With Wines, Old Is New Again



The pleasures of older wines.


By Louis Marmon


Washington DC Examiner  February 26, 2009



Robert Mondavi Reserve Cabernet SauvignonI prefer “Chinatown” to the “The  DaVinci  Code,” “On The Waterfront” over “Gladiator” and will drop everything to watch “Casablanca.” Angelina Jolie certainly has  her  attributes  but  Ingrid Bergman has a vulnerable sadness.  Older  movies  have  a captivating elegance and charm that is often lacking in the more recent Hollywood blockbusters.


A similar satisfaction can be found in various older wines. Most wines are currently being produced in a  fruit-forward fashion  and  are  crafted  to  be consumed within three to five years of bottling. They may have a  complex  flavor  profile,  good balance  and  be  food-friendly, but most are not really intended for the long haul. That doesn’t mean that they are not enjoyable. On the contrary, the quality of contemporary winemaking has improved  dramatically  during the past decades and the resulting wines are often delightful.


However, aged wines undergo profound  changes.  Much  like autumn  leaves  that  lose  their dominant green to reveal vibrant colors underneath, older wines can transform from a fruit-forward orientation to something more subtle with diverse flavors. Sometimes these changes are not pleasant; the wines have become tired and faded, clearly past their prime. But those with sufficient body, acidity and fruit can become truly ephemeral over time.


An   unexpected benefit of the economic turndown is the appearance of more mature wines  in  the  market. Collectors are selling their cellars and distributors are emptying their warehouses to raise cash. Diligent wine buyers can find fully mature bottles on retailer’s shelves often for much less than the cost of the label’s current vintage.


But beware. There are inherent risks with older wines. One needs  to  be  cautious  before spending  large  sums  on  older wines unless you have high confidence in the wine’s provenance or the seller is willing to return your money if the bottle is bad. To avoid expensive vinegar while foraging shelves and discount bins, keep away from leaking capsules and low bottle fills since these will usually indicate improper storage conditions. If the price is low enough, you can take a chance on distressed bottles and hope that the wine will be drinkable. Ultimately, it’s a crapshoot since even a pristine bottle may mask a deteriorated wine.


The  first  wines  that  collectors usually sell off are the sweet and fortified varieties such as Sauternes,   which   develop   a deep golden brown color as the residual sugar, spice and other flavors  integrate.  The  supple Chateaux  Rieussec  1988  has honey, caramel, pear and lemon custard flavors with a lush finish of apricot and spice. German dessert wines are another often overlooked  pleasure.  The  perfectly balanced August Kesseler Riesling  Trockenbeerenauslese Rheingau  1999  exhibits  crisp apricot, orange and honey notes along a tight frame of spice and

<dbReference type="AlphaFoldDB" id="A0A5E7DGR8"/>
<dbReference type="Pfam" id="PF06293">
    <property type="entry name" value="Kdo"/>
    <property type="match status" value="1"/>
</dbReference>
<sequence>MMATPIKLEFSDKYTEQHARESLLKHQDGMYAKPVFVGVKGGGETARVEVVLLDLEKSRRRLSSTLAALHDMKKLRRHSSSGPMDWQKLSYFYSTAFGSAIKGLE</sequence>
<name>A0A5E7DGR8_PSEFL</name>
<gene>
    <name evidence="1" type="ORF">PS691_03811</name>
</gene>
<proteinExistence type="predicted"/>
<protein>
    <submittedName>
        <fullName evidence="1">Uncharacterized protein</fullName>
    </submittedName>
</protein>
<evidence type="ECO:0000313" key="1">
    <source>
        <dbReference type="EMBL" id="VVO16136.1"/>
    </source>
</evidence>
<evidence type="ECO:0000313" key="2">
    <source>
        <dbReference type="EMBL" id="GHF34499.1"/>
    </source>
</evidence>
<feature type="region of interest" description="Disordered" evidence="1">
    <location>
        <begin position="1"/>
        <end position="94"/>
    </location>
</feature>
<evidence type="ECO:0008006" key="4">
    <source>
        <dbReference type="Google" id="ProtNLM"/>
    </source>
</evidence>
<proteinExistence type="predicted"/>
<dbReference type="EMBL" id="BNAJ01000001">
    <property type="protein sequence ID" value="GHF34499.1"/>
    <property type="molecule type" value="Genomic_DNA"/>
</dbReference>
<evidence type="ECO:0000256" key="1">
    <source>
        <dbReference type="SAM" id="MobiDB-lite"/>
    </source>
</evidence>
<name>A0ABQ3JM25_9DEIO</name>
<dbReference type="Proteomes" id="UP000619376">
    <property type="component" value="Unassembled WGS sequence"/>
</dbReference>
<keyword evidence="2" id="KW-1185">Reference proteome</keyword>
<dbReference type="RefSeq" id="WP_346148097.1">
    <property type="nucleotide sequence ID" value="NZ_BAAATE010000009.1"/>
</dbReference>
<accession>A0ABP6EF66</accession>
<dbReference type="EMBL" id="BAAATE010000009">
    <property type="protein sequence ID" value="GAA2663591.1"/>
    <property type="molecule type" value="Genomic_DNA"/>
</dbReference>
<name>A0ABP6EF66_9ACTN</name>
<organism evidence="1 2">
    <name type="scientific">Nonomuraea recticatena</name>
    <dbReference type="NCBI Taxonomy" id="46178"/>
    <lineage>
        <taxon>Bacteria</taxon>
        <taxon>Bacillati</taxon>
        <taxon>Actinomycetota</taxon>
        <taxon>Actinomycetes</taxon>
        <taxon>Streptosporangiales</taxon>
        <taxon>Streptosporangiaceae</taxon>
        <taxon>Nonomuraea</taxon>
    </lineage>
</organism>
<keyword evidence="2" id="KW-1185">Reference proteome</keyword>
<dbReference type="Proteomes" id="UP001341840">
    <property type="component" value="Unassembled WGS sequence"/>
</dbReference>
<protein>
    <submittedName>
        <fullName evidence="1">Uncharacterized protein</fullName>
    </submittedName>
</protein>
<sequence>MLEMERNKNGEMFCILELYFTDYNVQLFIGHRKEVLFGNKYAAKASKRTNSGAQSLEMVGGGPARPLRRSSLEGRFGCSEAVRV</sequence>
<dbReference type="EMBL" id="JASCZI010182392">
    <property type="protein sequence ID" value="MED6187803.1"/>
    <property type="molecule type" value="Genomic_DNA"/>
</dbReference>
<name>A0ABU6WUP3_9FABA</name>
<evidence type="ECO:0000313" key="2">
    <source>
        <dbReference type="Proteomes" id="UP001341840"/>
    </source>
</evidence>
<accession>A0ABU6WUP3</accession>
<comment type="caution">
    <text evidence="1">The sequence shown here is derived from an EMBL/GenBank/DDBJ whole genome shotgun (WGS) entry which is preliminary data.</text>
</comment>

Vintage port can be a big brooding beast, requiring 20 or more years of bottle age before reaching its potential. The floral Fonseca Guimaraens Port 1987 is packed with mouth-filling cassis, licorice and dark fruit extending into a rich long ending.


And if you’re looking for relative bargains, check out less-heralded vintages, such as 2003 Burgundies. I spotted a number of reasonably priced gems  recently  at  Schneider’s of  Capitol  Hill  in  Washington (cellar.com). A recently opened bottle of blueberry- and slightly smoky  cherry-scented  Thierry Beaumont  Chambolle  Musigny Les Chabots 2003 was drinking beautifully with lush, soft black cherry,  earthy  red  berry  and spice  notes  along  with  a  long silky finish.


Several mature syrahs from Northern Rhone have also begun to reappear on the market. The appellations Cote-Rotie, Hermitage and Cornas produce wines of great character that can age for years without losing their underlying power and grace. The Guigal Brune et Blonde Cote Rotie 1986 has the classic aromas of bacon fat, pepper and black olive leading into deep flavors of dark currants, boysenberry, vanilla and sage.


The 1996 and 1998 Bordeaux and California Cabernets from the 1990s are now showing well as  are  older  examples.  Upon hearing  of  Robert  Mondavi’s passing last year — at the tender age of 94 — I opened a Robert Mondavi Cabernet Sauvignon Reserve 1987 to  celebrate  his lifetime  achievements.  It  still had terrific currant- and cedar-laced black cherry, vanilla and plum flavors. And the soft tannins in the 1985 Bordeaux not only allowed them to be enjoyed early but also allowed some of them to hold up well over the ensuing years, such as Chateaux L’Eglise Clinet 1985, which still possesses lovely black fruit and earthy mineral notes.


Ultimately,   wine   is   about moments; its vintage encapsulated in the bottle as well as the point in time that it is opened. Drinking an older wine mergers  history  with  the  present to create a new occasion. The spicy caramel, violet and nutty orange flavor of an 1860 Vintage Blandy’s Bual Madeira transports President Lincoln right into the room. Make history of your own by opening an older bottle with friends and enjoy a sense of the past.


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